Finally I come to the last stage of my JRX review. You may want to visit my first two reviews of Midnight Express and Rapid Run for a dissertation on why I'm so fascinated by trains in general and why getting one of these sets will definitely make you want to buy the other two.
Railspike is the leader of the Bullet Train team. He is courteous, polite, and intelligent - but don't let that fool you into thinking he's not cut out for battle. He can lock, load, and fire the rocket launchers on his shoulders like any true warrior. To bring down the enemy, he uses a sonic umbrella that emits ultrasonic waves as it rotates.
Railspike (or J-5, as he was known in Japan) is modelled after a 500 series Nozomi shinkansen, one of the fastest bullet trains in the world. The 27 meter long and 6.7 meter high train was introduced into service in March of 1997 and soon became the flagship of JR-West. The detailing is superb - the colors of the real train are reproduced on the toy, and even the wheels are appropriately styled. Railspike can even be hitched to the other two trains.
Each of the three train robots in this series has an "Advanced" (3) rating for their transformation. Pull the rear section of the train back to get started on Railspike. Split the nose section, then rotate the two pieces down. This will reveal the robot's arms, which can be lowered and rotated into position. Separate the rear of the train to form legs (which will also allow you to remove the hitching mechanism, which becomes Railspike's weapon), raise the flaps by his hips, and rotate the legs just below the knee. Straighten the toes and lower the heels, and you'll be finished with the legs. Simply move the train's cab down to the robot's chest, and his head will pop up; rotate that to the front, and viola! Instant robot. Well, nearly instant, at any rate.
Railspike's blue and white coloring gives him a nice clean look, and his ridiculously oversized shoulderpads do indeed seem quite intimidating. He looks good as a train, he looks good as a robot, and he works well as either. Score! The only drawback was his weapon - it has a light-up feature, and a translucent green tube to act as a barrel to the gun. The tube was lengthened for the North American release and is now too long to fit properly beneath the train, so you have to saw off the end before it will rest properly.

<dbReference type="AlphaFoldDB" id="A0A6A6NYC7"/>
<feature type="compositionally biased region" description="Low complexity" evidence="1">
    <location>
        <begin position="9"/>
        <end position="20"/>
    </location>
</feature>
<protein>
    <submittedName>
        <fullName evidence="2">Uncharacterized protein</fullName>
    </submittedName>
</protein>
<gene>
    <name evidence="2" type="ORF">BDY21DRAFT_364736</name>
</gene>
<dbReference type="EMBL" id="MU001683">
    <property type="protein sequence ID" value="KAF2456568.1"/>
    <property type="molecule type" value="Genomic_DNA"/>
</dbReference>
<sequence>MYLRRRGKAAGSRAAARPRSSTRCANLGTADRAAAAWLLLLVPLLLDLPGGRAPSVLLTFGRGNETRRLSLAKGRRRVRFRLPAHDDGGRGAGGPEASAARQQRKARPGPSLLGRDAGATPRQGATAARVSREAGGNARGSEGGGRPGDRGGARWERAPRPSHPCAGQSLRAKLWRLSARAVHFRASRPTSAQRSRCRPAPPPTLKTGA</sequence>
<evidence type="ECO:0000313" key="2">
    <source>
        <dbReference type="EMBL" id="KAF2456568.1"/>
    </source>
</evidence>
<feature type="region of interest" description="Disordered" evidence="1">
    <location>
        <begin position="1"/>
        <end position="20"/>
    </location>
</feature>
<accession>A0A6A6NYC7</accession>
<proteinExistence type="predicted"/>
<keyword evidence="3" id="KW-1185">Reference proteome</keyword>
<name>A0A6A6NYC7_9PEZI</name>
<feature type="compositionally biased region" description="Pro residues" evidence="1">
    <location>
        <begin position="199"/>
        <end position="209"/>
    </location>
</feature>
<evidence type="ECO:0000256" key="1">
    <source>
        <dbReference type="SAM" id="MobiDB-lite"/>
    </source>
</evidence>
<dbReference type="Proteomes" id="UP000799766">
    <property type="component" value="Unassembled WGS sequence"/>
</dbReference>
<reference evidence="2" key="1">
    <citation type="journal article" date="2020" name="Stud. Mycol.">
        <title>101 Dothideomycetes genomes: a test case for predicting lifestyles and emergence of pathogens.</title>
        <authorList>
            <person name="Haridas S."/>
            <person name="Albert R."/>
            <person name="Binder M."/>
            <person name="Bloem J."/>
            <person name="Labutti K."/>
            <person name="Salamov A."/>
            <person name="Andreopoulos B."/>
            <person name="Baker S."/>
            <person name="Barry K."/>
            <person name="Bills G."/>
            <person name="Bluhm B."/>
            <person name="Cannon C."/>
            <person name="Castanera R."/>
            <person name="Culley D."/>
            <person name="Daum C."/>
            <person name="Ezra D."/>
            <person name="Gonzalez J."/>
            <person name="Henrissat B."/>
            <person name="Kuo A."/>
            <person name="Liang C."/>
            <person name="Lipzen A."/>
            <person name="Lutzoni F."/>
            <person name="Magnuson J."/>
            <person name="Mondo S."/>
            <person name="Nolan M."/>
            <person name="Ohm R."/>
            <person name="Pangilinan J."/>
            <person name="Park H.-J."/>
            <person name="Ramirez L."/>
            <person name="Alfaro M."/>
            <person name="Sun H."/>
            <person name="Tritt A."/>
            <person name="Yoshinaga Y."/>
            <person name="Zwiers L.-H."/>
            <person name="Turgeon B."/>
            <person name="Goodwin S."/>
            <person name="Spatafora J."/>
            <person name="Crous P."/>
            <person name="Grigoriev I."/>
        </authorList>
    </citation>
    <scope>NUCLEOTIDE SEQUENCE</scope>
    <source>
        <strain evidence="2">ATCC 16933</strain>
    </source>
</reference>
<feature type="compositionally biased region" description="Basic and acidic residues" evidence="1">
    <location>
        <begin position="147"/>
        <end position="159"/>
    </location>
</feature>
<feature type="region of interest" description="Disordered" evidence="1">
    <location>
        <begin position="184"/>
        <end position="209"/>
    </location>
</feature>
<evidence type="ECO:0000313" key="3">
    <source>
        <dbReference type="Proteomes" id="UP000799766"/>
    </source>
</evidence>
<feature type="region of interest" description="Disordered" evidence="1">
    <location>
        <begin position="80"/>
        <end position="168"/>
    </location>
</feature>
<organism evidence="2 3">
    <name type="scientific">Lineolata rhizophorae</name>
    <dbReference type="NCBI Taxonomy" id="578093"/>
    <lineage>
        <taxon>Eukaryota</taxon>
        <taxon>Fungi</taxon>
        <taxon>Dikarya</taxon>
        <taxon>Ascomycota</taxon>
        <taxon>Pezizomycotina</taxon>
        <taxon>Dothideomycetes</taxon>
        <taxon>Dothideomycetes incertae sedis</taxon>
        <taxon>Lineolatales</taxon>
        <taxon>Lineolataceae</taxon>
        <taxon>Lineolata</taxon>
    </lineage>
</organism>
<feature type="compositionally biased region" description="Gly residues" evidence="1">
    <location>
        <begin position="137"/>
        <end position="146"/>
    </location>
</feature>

The train team are all part of a larger Combiner figure, which is always a plus. My first two reviews covered the individual transformations of the other robots, so this review will explain the final transformation and assembly, and offer a review of the assembled piece. Since we're already in robot mode, we'll start there: return the arms to their position in the shoulderpads, and rotate those pieces back up. Stow Railspike's head, and move his chestpiece (Rail Racer's head) up before bringing the shoulders up together to reform the train's nose. Point his toes down without actually returning them to the train position, and hide his heels. You can now pull his hands down out of his legs, and move the giant thumbs into place.
Rotate the legs at the knees, closing them, and close the skirts as well. Now use the very front set of hinges to open the back sections of the train and create shoulders. Move the arms down at the shoulders, and twist them at the elbow to reach the final position.
Since you've already assembled the legs and waist of the large combiner (you have already assembled them, haven't you?), all you need to do is snap the torso in place. Easy, huh? Rail Racer (I still think his Japanese name, JRX, is much cooler) stands just under 9 1/2" tall, and can be moved at the ankles, knees, hips, shoulders, elbows, and neck. The color schemes of the three robots blend nicely together - the blues complement each other and the grey really well, so the giant robot looks like it's supposed to be one giant robot, as opposed to three disparate pieces. That's one mean feat of engineering and design! Rail Racer looks cool, it plays well, and is well worth the purchase.
My only complaint about the train series is that all three toys are engines. I understand that each of these was intended to look like a specific train, and they all do look quite good. However, I would have greatly preferred that they were a complete train - engine, car, and caboose. Maybe it's just my fondness for the golden age of railroading shining through, but three bullet trains hitched together look weird to me. Oh well; they're still three fun toys that I highly recommend.
What's your favorite form of mass transit? Tell us on our message board, the Loafing Lounge.